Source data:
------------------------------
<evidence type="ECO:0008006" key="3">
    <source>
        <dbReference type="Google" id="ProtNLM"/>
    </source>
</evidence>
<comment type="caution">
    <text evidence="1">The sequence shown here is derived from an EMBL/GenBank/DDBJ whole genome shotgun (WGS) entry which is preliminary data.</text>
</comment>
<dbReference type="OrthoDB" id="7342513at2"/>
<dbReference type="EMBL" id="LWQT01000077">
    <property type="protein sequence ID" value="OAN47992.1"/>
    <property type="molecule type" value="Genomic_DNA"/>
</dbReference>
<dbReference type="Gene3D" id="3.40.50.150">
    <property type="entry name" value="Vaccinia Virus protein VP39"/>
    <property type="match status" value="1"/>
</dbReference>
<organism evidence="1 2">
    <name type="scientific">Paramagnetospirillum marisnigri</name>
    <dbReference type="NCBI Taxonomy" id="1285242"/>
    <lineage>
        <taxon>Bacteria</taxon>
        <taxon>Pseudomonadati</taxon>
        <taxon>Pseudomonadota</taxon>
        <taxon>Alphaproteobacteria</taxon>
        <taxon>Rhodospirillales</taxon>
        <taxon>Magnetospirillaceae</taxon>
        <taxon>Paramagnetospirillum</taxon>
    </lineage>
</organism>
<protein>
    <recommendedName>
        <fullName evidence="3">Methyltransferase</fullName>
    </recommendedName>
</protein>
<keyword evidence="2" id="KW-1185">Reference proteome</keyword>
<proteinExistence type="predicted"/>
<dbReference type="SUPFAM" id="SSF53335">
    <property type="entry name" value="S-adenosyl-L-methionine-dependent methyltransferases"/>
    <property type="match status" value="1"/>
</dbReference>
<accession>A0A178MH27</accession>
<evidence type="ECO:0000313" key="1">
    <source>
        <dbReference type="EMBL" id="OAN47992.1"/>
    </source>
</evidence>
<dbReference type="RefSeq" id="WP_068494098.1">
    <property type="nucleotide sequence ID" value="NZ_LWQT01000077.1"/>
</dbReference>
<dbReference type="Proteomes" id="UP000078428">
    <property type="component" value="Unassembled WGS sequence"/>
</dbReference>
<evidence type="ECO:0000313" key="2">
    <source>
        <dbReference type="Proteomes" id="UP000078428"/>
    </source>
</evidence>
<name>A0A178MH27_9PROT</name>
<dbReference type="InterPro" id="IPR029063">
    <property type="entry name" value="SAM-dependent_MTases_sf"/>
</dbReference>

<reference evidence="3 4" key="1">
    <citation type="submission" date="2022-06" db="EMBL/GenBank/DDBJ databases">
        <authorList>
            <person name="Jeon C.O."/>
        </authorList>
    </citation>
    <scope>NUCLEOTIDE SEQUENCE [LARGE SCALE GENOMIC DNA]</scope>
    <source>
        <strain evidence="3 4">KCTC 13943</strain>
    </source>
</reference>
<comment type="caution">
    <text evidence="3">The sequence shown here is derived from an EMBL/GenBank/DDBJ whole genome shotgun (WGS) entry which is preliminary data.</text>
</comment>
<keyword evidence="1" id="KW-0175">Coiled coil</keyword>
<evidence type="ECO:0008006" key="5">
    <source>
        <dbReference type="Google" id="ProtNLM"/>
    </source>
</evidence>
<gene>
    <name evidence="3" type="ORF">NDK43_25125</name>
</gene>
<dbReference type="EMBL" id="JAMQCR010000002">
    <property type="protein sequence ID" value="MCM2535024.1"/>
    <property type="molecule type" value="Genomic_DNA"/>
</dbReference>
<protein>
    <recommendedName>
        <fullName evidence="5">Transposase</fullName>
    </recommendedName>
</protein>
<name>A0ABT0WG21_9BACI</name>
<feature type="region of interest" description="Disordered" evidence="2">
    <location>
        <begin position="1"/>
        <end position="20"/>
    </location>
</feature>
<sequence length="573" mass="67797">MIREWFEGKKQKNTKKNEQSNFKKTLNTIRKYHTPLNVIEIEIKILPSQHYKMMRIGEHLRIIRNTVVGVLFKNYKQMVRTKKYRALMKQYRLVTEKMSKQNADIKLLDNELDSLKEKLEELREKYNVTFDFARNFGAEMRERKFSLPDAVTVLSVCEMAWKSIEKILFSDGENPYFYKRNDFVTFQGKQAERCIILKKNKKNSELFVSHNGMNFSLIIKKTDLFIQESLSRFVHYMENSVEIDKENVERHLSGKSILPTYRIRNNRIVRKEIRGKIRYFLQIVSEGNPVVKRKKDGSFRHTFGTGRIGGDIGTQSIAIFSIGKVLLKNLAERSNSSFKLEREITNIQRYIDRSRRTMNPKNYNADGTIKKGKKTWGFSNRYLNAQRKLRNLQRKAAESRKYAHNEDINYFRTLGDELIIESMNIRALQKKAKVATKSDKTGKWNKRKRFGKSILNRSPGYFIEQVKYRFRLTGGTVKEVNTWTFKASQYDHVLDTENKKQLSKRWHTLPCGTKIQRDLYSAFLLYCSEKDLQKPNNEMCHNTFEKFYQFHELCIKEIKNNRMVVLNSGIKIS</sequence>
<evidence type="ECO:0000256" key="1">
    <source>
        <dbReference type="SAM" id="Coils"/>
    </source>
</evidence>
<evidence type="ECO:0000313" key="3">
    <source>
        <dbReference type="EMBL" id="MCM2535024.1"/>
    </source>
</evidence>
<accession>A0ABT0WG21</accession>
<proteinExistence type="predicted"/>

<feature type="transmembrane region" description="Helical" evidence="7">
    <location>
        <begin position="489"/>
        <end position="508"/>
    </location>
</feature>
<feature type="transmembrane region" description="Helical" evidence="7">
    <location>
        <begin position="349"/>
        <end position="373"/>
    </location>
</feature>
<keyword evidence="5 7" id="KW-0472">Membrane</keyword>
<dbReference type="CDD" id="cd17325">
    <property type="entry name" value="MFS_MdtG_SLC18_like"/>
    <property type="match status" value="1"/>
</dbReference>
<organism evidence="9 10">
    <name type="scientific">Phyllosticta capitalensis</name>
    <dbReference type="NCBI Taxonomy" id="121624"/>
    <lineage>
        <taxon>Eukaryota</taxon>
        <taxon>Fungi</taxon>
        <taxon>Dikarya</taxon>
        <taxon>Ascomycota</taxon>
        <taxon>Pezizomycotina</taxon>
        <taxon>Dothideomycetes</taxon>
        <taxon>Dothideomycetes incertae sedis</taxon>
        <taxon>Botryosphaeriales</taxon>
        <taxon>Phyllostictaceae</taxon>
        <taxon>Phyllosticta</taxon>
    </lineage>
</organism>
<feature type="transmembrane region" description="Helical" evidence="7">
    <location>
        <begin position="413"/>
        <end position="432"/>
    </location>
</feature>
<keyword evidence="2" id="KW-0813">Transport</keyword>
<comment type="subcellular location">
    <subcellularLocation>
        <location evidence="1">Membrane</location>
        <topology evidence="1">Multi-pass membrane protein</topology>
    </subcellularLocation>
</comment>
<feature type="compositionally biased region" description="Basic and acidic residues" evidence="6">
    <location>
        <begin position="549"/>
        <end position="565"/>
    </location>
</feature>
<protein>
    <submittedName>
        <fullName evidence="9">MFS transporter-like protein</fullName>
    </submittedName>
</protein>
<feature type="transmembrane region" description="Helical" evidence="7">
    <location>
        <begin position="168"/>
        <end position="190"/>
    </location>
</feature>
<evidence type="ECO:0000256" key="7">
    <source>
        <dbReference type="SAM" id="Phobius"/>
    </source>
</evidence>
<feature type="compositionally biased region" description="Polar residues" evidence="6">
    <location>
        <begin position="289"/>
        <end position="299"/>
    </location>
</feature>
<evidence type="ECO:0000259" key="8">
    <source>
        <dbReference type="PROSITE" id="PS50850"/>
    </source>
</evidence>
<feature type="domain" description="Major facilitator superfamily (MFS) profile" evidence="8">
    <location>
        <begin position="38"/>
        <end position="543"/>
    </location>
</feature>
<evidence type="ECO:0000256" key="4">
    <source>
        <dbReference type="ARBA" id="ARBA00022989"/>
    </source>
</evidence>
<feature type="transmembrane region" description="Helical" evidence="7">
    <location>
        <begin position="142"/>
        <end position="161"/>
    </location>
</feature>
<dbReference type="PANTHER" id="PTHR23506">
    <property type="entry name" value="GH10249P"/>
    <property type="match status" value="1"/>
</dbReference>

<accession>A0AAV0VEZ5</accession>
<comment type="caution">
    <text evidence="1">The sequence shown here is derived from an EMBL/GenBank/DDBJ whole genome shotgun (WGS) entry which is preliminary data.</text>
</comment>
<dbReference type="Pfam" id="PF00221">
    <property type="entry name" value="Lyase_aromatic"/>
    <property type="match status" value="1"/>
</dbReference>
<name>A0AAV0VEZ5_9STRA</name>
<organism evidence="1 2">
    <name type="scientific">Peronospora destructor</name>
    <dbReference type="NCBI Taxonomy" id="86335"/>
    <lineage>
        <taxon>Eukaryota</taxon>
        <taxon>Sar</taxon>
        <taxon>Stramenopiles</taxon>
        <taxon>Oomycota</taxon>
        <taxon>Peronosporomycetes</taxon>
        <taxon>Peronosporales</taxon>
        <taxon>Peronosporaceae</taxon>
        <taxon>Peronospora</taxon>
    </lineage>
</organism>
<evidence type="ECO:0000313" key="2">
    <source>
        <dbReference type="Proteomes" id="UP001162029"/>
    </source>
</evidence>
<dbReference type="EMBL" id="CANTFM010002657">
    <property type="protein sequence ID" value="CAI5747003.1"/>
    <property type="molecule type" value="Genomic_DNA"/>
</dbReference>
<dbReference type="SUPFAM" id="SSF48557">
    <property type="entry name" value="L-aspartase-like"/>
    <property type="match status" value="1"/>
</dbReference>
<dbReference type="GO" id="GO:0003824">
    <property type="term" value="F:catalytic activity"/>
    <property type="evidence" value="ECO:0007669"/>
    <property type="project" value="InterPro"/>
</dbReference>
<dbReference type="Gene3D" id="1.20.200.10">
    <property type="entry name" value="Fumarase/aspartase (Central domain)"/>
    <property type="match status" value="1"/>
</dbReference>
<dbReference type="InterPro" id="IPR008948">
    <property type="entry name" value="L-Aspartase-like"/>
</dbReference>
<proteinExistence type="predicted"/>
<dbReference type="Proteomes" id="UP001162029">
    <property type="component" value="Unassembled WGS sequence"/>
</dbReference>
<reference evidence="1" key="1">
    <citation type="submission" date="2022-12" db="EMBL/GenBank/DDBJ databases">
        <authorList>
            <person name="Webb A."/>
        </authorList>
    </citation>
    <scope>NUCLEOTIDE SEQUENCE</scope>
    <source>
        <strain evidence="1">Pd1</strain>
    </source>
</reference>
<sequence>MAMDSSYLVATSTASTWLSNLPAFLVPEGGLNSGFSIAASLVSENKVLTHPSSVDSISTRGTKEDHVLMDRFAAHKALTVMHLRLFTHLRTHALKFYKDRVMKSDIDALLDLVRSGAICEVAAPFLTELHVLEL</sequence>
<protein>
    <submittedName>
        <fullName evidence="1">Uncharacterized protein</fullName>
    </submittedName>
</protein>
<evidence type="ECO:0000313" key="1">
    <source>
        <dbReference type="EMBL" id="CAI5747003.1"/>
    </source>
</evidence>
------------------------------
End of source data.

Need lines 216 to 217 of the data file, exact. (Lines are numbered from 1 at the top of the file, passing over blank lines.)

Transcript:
<comment type="caution">
    <text evidence="1">The sequence shown here is derived from an EMBL/GenBank/DDBJ whole genome shotgun (WGS) entry which is preliminary data.</text>